Taming THE PCI Beast – 7 Steps For Easier Compliance

beastPayment Card Industry (PCI) security compliance requirements are quite thorough, and can be very confusing for merchants. Although there is a centralized resource for PCI matters (The PCI Security Standards Council website), the actual rules to follow when trying to achieve compliance are often misunderstood. We’ll take a look at some simple steps to help you achieve PCI compliance without too much pain.

Use PCI Compliant Ecommerce software

PCI security standards have set a preliminary deadline of July 1, 2010 for all merchants to be using PCI compliant payment applications such as ecommerce software. You can make life simpler (and not have to worry about this aspect) by using software that is PCI compliant. Currently, there are two lists of software that are certified PCI and/or PABP/PA DSS compliant:

Validated Payment Applications

Do not store the actual credit card numbers

The best thing to do is limit your exposure as a merchant to the actual credit card numbers. There are a few scenarios to consider:

  • Use a third party off-site payment processor
    If you are using a payment option such as PayPal or Google Checkout, the customer is sent to an outside website to enter their payment details. This removes your website from being responsible (technical term “does not fall under the scope of PCI”) for PCI compliance since you never handle any credit cards.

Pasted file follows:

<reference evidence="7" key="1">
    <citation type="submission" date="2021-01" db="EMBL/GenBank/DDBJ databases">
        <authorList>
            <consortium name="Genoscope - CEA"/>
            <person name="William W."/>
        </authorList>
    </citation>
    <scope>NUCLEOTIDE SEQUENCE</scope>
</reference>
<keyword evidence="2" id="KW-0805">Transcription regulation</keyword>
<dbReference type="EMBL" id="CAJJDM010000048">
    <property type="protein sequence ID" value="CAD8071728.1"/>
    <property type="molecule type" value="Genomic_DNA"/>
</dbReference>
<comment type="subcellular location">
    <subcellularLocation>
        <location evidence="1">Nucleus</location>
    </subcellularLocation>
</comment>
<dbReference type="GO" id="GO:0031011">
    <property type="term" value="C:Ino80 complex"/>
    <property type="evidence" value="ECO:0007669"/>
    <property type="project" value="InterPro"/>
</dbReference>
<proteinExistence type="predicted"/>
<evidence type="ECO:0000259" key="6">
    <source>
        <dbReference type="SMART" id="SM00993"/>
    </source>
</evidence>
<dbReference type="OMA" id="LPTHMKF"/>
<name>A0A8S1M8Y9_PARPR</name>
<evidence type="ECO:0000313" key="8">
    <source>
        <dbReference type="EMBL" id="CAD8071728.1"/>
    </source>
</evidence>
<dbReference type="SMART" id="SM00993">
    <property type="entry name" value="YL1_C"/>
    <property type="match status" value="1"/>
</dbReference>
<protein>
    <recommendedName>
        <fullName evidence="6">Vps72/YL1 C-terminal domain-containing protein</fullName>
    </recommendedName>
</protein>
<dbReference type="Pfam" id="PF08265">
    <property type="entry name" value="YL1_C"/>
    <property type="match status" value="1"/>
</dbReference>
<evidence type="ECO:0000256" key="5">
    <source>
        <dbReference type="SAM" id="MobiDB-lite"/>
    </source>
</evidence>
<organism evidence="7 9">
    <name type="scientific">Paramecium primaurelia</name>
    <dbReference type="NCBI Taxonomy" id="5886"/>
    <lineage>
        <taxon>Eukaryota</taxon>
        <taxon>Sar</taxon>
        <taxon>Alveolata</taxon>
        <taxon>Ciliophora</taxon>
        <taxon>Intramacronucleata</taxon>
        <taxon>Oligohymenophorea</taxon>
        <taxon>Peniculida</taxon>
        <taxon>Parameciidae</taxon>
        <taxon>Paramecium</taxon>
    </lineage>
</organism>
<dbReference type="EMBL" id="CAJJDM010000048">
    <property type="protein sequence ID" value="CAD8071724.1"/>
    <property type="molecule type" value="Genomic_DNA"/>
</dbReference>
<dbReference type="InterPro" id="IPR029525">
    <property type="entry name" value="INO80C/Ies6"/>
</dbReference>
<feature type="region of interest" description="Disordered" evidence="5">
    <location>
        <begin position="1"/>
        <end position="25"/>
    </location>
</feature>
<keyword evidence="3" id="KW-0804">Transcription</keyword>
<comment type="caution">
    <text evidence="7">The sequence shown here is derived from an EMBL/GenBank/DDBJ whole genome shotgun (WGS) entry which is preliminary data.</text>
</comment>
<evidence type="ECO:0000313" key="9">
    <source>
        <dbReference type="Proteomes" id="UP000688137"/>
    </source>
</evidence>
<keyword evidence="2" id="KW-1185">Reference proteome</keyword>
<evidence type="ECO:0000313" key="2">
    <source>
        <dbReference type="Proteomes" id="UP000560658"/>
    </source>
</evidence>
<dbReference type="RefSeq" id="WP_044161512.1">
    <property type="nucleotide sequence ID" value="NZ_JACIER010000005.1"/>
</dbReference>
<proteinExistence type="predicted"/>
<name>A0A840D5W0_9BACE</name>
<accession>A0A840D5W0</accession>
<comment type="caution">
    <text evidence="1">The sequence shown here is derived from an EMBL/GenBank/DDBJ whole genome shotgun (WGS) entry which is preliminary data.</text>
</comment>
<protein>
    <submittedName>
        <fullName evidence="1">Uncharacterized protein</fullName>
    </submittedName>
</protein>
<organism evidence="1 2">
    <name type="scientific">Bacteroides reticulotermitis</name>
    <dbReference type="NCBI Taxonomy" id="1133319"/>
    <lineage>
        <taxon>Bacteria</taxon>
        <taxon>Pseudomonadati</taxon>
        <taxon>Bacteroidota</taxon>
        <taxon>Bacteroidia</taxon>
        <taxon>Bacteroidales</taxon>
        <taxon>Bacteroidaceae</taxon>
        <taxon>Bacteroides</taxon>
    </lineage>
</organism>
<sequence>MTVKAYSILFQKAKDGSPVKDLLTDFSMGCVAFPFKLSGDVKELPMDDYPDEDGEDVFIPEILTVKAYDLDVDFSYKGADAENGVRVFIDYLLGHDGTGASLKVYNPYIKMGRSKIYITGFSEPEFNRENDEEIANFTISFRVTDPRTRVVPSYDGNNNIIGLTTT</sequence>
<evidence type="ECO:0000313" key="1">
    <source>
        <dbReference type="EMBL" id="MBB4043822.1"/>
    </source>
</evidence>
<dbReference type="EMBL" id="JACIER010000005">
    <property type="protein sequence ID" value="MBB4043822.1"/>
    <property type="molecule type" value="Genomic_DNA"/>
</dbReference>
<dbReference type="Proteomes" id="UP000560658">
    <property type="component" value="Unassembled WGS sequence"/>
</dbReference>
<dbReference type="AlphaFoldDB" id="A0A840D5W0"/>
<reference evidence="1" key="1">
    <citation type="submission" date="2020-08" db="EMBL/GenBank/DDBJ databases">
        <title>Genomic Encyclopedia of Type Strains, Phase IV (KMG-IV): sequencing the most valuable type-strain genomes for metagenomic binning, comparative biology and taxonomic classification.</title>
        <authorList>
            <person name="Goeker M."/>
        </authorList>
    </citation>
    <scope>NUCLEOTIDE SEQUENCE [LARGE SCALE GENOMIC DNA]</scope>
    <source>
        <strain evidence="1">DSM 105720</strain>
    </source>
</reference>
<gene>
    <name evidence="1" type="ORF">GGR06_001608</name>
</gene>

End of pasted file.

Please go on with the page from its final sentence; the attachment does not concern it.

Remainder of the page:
• Use a traditional payment gateway
    If you use a gateway such as Authorize.net or PayPal Website Payments Pro to handle credit cards, your site is passing the card numbers to these applications. This means your website and the software it uses must adhere to PCI rules and pass a PCI scan. You also have to complete a shortened form of the PCI questionnaire. This assumes you are not storing the actual card numbers.
  • Turn off credit card storage
    If you do not need the actual card numbers (which you shouldn’t), then set your ecommerce software to not store any credit card data. This makes compliance much simpler, and limits your risk in terms of being breached by a hacker.

Choose a web host that understands PCI

This one cannot be emphasized enough. Make sure your web host is familiar with PCI issues, and understands the rules as they apply to your website and ecommerce software. Having a host that can help you get PCI issues resolved quickly is a necessity these days. We have helped many clients move to our hosting service solely because their previous host was unable to help them pass a PCI scan, or meet a PCI requirement.

Your web host is your partner in achieving (and maintaining) PCI compliance. Make sure they are competent when it comes to PCI.

Choose an Approved Scanning Vendor (ASV) that’s easy to work with

An ASV is the company that provides the PCI scanning service that is required to be completed quarterly. There are a number of companies to choose from, and some are easier to work with than others. Make sure you are comfortable with them, and make sure your host can work with them without any issues. Ask your web host which ASV they recommend.

For our clients, we recommend McAfee Secure, as we are partnered with them. This partnership allows us to easily resolve issues that come up, and we’re quite familiar with their scanning methods and avenues for resolving false positives. Other ASVs have widely differing levels of service when it comes to getting issues resolved (I won’t name names here).